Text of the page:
As this issue of Energy Regulation Quarterly goes to press, the federal Parliament is proceeding with legislation that would radically restructure the regulatory framework for major energy projects under federal jurisdiction, including in particular interprovincial and international pipelines. The changes proposed by Bill C-691, innocuously titled An Act to enact the Impact Assessment Act and the Canadian Energy Regulator Act, to amend the Navigation Protection Act and to make consequential amendments to other Acts, are fundamental; they are the most significant federal initiative in energy regulation since at least the 1980 National Energy Program.

After nearly 60 years, the National Energy Board (NEB) would be abolished. Its replacement – the Canadian Energy Regulator (CER) – would have a fundamentally different role, particularly in the assessment of whether proposed new projects were in the public interest. That threshold determination would be made initially by joint review panels under the proposed Impact Assessment Act. Further, the CER would function under the direction of a board of directors that would resemble a corporate board. Hearings would be conducted by members of a “commission”, rather than by board members.

This issue of ERQ presents a comprehensive review and analysis of these sweeping changes, which begins with Martin Olszynski’s informative overview of the proposed changes, in his lead article on “A(nother) New Federal Regime for Assessing Interprovincial Pipeline Projects: The Proposed Impact Assessment Act.” The article focuses on how the new regime would apply to proposed interprovincial and international pipeline projects.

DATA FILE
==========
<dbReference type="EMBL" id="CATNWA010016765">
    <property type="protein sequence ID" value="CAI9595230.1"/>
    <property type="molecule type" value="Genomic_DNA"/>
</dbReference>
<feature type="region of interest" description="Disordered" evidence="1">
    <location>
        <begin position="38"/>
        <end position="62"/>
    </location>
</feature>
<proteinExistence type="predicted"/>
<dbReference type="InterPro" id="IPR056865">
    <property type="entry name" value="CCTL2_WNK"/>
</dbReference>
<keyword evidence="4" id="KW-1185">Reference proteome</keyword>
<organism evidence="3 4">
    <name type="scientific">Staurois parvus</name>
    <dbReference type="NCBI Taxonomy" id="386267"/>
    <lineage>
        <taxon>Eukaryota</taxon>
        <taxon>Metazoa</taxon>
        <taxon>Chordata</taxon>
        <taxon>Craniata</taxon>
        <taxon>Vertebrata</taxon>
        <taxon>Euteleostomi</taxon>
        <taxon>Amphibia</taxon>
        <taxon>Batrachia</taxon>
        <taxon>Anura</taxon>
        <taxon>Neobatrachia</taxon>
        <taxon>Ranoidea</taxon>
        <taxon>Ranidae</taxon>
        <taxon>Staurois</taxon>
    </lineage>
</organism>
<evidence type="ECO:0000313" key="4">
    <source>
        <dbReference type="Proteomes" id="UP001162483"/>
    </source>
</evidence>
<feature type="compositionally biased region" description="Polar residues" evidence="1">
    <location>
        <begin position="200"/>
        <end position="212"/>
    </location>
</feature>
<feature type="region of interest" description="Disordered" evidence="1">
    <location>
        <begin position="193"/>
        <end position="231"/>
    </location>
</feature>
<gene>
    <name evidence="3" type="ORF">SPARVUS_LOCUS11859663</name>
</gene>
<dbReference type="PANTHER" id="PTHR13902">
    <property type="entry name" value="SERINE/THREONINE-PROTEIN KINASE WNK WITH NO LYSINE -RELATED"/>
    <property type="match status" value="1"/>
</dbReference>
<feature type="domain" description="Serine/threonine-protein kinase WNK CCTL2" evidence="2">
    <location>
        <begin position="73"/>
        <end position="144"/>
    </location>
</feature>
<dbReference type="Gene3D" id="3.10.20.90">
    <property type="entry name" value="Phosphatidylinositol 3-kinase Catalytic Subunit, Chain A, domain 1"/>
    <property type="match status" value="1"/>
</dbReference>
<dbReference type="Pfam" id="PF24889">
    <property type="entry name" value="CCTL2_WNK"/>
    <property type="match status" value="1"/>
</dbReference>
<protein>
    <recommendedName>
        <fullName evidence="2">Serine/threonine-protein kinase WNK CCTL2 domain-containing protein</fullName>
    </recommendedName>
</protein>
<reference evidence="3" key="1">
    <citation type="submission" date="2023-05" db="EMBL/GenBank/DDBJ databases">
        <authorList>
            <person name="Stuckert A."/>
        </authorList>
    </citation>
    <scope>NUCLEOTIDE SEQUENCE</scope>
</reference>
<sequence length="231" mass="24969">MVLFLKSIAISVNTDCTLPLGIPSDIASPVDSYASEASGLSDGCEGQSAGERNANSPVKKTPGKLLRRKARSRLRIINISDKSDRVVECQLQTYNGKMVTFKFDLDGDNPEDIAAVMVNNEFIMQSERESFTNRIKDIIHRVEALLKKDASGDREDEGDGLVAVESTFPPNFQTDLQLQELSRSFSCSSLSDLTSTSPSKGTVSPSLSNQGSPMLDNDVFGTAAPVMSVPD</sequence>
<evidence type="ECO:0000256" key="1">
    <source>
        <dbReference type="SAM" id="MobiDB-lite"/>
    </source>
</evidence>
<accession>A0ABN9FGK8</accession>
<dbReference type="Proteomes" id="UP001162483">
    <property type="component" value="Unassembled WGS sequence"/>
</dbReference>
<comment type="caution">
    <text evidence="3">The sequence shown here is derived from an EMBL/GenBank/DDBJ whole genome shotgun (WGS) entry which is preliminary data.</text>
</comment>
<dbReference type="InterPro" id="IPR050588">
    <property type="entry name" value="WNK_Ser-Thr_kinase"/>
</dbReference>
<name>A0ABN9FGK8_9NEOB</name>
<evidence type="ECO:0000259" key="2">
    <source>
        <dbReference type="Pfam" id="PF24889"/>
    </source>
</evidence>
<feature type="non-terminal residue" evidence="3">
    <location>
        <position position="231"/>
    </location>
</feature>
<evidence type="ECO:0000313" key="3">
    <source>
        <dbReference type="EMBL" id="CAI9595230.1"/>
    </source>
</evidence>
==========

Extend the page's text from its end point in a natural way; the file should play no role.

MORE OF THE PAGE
Radical shifts in government policy rarely occur in a vacuum and are only fully understood in the context of their evolution and preceding, formative events. In his article on “The Tortuous Path to NEB ‘Modernization’”, Ron Wallace, a widely-experienced regulator and former member of the NEB, provides an informative review of developments that no doubt contributed to the proposed demise of the NEB, while reflecting concern about the implications of the scheme proposed by Bill C-69, not just for pipeline projects, but for the overall integrity of the regulatory system.

Public discourse on Bill C-69 has, not surprisingly, focused on the implications for federally-regulated pipeline projects. However, the proposed new framework reaches far beyond pipeline projects to include offshore oil and gas exploration and production projects and potential offshore renewable energy projects. Daniel Watt reviews the implications in his article on “The Impact Assessment Act, Canadian Energy Regulator Act and Offshore Energy: A View from Atlantic Canada.”

Significant changes in environmental regulation, with implications for the energy industries, also continue at the provincial level. Ludovic Fraser reviews developments in Québec in “Québec’s New Environmental Authorization Framework.”

Political and regulatory developments in the U.S. have obvious implications for the Canadian energy industry. Scott Hempling offers a thoughtful commentary on the broader political lessons that might be learned from the world of utility regulation in his article “Effective Utility Regulation: A Unifying Cause for a Divided America.”

Meanwhile, the daily business of energy regulators carries on. David Stevens reviews the Final Report of the Ontario Energy Board on wireline attachment charges.

The final offering in this issue of ERQ is Dr. A. Neil Campbell’s review of The Guide to Energy Market Manipulation, edited by one of our Co-Managing Editors, Gordon Kaiser.

  1. Bill C-69, An Act to enact the Impact Assessment Act and the Canadian Energy Regulator Act, to amend the Navigation Protection Act and to make consequential amendments to other Acts, 1st Sess, 42nd Parl, 2018.

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